Te Arawa Lakes Biosecurity
The rewarding work of controlling invasive plant and fish pests in Te Arawa Lakes.
Te Arawa Lakes Trust was awarded a Biosecurity Award in 2022 for work the organisation is undertaking in a number of areas within its rohe. Among the invasive species being tackled are fresh water ‘oxygen weeds’, and catfish. A combination of management and volunteer programmes, using both conventional and traditional techniques, are being used to contain and control these plant and fish pests. But the work is far from over.
In 2018, Rural Delivery looked at research and work on the control of catfish that had been discovered in Lake Rotoiti in 2016. Prior to that time, catfish had been confirmed in Lake Taupo and throughout Waikato rivers, but not in the Rotorua catchment. Catfish are a highly successful coloniser of New Zealand waterways and a big threat to the populations of koura (freshwater crayfish) that are a traditional food source for Te Arawa.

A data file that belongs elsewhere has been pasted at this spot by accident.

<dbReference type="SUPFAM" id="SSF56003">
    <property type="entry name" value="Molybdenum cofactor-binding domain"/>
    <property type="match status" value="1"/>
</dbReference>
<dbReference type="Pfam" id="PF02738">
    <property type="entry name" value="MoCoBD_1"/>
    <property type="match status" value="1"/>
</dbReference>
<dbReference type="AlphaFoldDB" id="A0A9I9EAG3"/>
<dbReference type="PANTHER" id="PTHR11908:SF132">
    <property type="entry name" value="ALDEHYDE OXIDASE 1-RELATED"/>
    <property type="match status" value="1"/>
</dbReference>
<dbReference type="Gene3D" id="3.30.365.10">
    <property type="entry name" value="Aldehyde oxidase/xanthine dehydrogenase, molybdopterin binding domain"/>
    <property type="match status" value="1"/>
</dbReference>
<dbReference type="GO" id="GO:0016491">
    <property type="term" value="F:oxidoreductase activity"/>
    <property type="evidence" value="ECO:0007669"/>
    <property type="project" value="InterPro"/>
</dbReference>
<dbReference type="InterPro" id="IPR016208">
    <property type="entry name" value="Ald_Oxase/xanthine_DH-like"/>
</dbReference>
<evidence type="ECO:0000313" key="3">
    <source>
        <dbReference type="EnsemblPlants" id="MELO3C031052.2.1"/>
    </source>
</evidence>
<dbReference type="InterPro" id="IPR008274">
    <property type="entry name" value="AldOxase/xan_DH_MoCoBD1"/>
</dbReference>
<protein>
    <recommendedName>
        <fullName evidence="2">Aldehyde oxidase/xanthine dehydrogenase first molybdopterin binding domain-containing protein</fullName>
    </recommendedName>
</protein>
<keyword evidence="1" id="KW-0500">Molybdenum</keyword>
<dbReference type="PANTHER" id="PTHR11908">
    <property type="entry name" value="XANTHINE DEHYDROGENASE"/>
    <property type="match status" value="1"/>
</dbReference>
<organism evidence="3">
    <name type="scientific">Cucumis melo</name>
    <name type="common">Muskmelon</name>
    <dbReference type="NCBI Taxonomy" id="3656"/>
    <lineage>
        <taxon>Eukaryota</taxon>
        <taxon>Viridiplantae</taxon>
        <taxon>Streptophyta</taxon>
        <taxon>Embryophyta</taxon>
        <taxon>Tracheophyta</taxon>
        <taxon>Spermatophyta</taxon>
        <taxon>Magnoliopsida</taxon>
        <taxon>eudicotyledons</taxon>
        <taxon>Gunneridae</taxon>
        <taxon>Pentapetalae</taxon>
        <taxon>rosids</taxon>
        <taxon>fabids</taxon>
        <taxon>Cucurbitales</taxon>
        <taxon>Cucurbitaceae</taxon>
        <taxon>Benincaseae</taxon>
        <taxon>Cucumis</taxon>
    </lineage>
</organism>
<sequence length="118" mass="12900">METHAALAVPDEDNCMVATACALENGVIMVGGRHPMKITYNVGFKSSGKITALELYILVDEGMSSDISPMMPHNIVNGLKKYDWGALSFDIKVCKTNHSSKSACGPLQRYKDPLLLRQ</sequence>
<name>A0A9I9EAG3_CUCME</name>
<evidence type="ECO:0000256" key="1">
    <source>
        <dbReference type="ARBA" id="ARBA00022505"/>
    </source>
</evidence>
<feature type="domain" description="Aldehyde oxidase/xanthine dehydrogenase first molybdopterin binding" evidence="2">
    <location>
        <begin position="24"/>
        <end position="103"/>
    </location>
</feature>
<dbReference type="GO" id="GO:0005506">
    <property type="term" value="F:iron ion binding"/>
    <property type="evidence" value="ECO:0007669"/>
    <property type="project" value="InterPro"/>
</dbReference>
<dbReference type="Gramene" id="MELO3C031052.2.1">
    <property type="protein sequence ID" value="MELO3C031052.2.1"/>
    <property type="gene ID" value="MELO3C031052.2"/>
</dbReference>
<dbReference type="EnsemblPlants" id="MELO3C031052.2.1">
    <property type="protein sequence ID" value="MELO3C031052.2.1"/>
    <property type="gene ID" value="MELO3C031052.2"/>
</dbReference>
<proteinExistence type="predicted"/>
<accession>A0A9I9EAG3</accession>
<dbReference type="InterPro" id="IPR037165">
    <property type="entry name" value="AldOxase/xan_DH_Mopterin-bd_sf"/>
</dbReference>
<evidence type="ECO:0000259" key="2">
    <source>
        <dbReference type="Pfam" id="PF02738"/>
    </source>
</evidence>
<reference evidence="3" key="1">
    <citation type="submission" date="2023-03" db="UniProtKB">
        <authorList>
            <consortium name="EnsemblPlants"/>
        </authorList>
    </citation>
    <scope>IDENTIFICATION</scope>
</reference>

When Rural Delivery last connected with this work, control efforts included cordoning off Te Weta Bay (which had presented the heaviest infestation in the Lake) and a programme of fyke netting (using fine cylindrical-shaped nets) for capture and population counts. Also being considered were pheromone baits to attempt to increase the catch rates using pheromone attractants. There is a feasibility study currently underway looking at the impact of using sterile males to disrupt the breeding cycles. This project is in its early stages and has a masters project aligned to it. The use of acoustic tags is being looked at, to help determine movement patterns and the spread of fish populations.